Scrying Times

On October 31st, many around the world will be celebrating Halloween, but if you’re a Pagan in the Southern Hemisphere, you may be celebrating Beltane instead.

Both Halloween and Beltane are seasonal festivals. Halloween is a harvest festival signifying the beginning of winter, while Beltane is a spring celebration and heralds the coming summer. I’m usually partial to celebrating Halloween in April and October, but this year I am really feeling the Beltane spirit. 

My home state of Victorian is coming out of a very long, dark winter. It wasn’t our weather, but the global pandemic. Victoria experienced a deadly second wave but after a series of restrictions, lockdowns and an overnight curfew, we managed to beat the virus down to manageable levels. We are now opening up in sensible stages and celebrating our victories. Our joyous return to the world of light and life is the essence of Beltane. As always, my Beltane festivities will include a touch of Halloween.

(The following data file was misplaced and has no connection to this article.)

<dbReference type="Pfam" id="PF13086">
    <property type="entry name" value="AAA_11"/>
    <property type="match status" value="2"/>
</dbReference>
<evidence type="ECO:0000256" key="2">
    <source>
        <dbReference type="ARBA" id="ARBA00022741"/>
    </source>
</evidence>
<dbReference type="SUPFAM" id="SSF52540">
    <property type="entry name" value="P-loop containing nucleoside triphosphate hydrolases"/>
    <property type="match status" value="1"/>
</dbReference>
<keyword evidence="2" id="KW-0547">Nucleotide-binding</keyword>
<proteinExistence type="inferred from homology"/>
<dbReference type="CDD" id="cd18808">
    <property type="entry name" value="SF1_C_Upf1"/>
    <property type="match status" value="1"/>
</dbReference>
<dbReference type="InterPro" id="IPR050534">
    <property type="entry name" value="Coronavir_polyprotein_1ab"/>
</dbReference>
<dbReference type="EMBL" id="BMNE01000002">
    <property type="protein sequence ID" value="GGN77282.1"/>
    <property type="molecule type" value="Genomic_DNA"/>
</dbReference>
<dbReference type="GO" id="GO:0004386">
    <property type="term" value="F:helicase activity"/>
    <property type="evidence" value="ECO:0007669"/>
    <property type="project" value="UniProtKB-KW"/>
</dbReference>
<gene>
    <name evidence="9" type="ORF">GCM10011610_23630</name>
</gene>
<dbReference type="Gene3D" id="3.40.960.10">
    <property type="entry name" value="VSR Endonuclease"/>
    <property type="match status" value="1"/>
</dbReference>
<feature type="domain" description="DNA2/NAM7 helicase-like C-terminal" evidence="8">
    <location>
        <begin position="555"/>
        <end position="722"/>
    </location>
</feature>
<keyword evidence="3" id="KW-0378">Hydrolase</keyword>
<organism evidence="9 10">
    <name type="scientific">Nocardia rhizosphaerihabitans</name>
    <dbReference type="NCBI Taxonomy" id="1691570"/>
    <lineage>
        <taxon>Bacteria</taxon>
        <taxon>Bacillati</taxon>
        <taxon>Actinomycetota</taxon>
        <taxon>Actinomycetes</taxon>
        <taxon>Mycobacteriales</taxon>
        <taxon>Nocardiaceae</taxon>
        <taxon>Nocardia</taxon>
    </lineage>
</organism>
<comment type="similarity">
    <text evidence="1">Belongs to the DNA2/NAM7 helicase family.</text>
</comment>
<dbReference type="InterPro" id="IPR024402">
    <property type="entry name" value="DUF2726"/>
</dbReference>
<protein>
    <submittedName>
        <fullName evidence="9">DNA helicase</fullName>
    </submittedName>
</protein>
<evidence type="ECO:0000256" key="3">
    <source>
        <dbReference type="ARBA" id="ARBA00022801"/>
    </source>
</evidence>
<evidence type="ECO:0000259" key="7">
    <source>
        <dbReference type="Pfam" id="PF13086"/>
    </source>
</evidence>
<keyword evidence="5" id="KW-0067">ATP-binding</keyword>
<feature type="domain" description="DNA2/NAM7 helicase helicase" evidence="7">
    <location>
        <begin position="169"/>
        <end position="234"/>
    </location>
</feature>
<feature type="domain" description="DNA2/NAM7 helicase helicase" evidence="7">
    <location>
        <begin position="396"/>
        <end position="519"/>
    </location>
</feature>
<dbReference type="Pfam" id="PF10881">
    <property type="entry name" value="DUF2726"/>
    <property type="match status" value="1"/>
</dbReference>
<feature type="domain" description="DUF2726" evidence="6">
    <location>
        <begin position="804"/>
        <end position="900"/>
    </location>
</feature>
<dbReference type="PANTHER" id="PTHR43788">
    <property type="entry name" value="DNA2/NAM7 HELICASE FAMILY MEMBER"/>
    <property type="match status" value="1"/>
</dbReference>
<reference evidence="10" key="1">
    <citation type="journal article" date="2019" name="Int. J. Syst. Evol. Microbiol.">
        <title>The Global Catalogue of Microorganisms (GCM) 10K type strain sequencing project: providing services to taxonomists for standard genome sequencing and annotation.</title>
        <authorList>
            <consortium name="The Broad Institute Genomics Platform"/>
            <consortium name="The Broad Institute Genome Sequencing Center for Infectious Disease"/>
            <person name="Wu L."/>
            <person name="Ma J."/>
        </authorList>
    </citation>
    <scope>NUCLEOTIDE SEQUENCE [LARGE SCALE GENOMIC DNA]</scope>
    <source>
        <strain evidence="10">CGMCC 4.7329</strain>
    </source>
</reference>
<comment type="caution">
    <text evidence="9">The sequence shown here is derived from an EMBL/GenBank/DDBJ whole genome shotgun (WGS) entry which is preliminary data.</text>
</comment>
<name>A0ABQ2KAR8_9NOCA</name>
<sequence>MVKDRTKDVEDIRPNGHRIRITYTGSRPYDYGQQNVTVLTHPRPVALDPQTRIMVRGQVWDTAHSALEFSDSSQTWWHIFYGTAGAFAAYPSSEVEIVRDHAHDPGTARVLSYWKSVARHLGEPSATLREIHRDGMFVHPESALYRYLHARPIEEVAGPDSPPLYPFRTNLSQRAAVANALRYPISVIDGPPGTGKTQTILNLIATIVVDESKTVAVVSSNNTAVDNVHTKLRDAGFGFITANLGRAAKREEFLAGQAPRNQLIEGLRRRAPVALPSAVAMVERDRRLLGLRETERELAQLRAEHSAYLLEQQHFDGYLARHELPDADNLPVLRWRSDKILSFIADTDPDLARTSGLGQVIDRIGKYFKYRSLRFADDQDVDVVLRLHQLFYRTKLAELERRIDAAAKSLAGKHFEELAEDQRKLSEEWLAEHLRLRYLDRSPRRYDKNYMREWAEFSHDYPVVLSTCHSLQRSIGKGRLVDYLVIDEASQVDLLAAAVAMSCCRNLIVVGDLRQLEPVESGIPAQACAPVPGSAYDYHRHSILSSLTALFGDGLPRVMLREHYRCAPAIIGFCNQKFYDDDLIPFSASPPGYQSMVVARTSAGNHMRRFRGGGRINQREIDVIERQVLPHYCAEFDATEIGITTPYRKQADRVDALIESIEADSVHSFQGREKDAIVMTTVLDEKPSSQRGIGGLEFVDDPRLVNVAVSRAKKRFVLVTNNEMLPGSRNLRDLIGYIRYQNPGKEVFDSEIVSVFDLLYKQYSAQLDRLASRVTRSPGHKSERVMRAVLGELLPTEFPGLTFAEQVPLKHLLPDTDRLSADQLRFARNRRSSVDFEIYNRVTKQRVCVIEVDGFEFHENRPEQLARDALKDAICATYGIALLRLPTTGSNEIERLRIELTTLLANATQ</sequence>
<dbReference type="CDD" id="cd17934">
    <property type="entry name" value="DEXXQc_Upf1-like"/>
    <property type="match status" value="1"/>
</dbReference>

At Beltane, like Halloween, the veil between the worlds is thin. Communication with the spirit world is easier on these nights. 

One way of connecting wth the spirit realm is through the ancient art of divination. There are many forms of divination, but scrying is one of the most popular for Halloween. Scrying is the art of looking into a reflective surface for messages. There is no consensus or restriction on what these reflective surfaces should be. Gazing into water, mirrors, glass, crystals, stones, clouds, smoke and fire are common forms of scrying. Staring into black surfaces, darkness or the night sky are also perfect ways to scry on Halloween in particular.